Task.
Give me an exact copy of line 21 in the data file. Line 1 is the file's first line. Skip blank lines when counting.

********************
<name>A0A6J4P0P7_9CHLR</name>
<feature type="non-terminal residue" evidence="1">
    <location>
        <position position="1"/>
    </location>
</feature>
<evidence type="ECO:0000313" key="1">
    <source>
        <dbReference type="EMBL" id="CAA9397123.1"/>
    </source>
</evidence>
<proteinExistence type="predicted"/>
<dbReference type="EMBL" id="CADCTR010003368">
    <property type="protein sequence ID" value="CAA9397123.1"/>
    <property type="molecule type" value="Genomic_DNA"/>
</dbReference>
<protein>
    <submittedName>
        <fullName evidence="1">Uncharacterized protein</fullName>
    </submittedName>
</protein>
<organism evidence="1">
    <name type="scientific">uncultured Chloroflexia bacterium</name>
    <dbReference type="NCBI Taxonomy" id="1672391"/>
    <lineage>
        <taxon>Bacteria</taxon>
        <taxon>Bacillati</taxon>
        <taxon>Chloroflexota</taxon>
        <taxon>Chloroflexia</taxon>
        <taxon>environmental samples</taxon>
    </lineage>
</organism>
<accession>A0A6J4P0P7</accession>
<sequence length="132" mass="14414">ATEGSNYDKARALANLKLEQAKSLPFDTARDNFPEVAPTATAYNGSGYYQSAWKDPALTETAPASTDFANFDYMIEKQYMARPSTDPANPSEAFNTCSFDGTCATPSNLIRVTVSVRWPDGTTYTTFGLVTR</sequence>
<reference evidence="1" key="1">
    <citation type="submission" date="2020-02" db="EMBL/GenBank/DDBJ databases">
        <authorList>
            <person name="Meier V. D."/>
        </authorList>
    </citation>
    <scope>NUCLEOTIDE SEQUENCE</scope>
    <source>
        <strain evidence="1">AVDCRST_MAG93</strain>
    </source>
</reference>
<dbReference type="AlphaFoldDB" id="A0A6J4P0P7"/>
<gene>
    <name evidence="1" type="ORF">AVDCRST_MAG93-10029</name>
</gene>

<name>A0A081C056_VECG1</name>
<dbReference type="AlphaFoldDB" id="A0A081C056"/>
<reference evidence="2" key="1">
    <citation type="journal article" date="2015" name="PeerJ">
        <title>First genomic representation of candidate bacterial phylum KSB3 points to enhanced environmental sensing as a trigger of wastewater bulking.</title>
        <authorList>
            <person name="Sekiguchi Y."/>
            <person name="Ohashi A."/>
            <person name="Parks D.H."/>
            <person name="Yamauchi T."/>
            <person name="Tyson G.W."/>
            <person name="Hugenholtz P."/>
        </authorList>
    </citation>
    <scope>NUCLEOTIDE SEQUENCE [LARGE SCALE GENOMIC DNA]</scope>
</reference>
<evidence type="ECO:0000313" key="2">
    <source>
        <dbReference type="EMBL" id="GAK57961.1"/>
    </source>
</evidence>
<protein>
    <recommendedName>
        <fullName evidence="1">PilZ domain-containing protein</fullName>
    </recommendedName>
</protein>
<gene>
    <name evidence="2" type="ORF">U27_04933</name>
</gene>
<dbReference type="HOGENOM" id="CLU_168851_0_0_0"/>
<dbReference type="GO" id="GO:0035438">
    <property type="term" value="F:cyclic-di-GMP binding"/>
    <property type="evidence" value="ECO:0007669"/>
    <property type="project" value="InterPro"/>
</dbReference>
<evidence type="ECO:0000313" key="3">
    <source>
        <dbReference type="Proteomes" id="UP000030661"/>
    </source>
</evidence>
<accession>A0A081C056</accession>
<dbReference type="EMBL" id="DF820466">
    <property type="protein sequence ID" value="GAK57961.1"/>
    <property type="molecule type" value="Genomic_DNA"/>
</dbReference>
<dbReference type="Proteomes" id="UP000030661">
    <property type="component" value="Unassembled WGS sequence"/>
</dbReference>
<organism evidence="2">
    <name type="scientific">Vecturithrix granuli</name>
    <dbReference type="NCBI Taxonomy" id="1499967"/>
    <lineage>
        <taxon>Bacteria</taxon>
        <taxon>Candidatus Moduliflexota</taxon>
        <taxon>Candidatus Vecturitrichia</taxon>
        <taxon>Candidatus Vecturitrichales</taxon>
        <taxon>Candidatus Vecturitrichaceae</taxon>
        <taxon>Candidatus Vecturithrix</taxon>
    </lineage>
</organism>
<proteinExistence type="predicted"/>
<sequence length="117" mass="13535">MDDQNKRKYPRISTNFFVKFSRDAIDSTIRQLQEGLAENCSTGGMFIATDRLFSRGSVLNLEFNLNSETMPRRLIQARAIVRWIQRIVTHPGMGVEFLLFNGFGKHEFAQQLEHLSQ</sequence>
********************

</protein>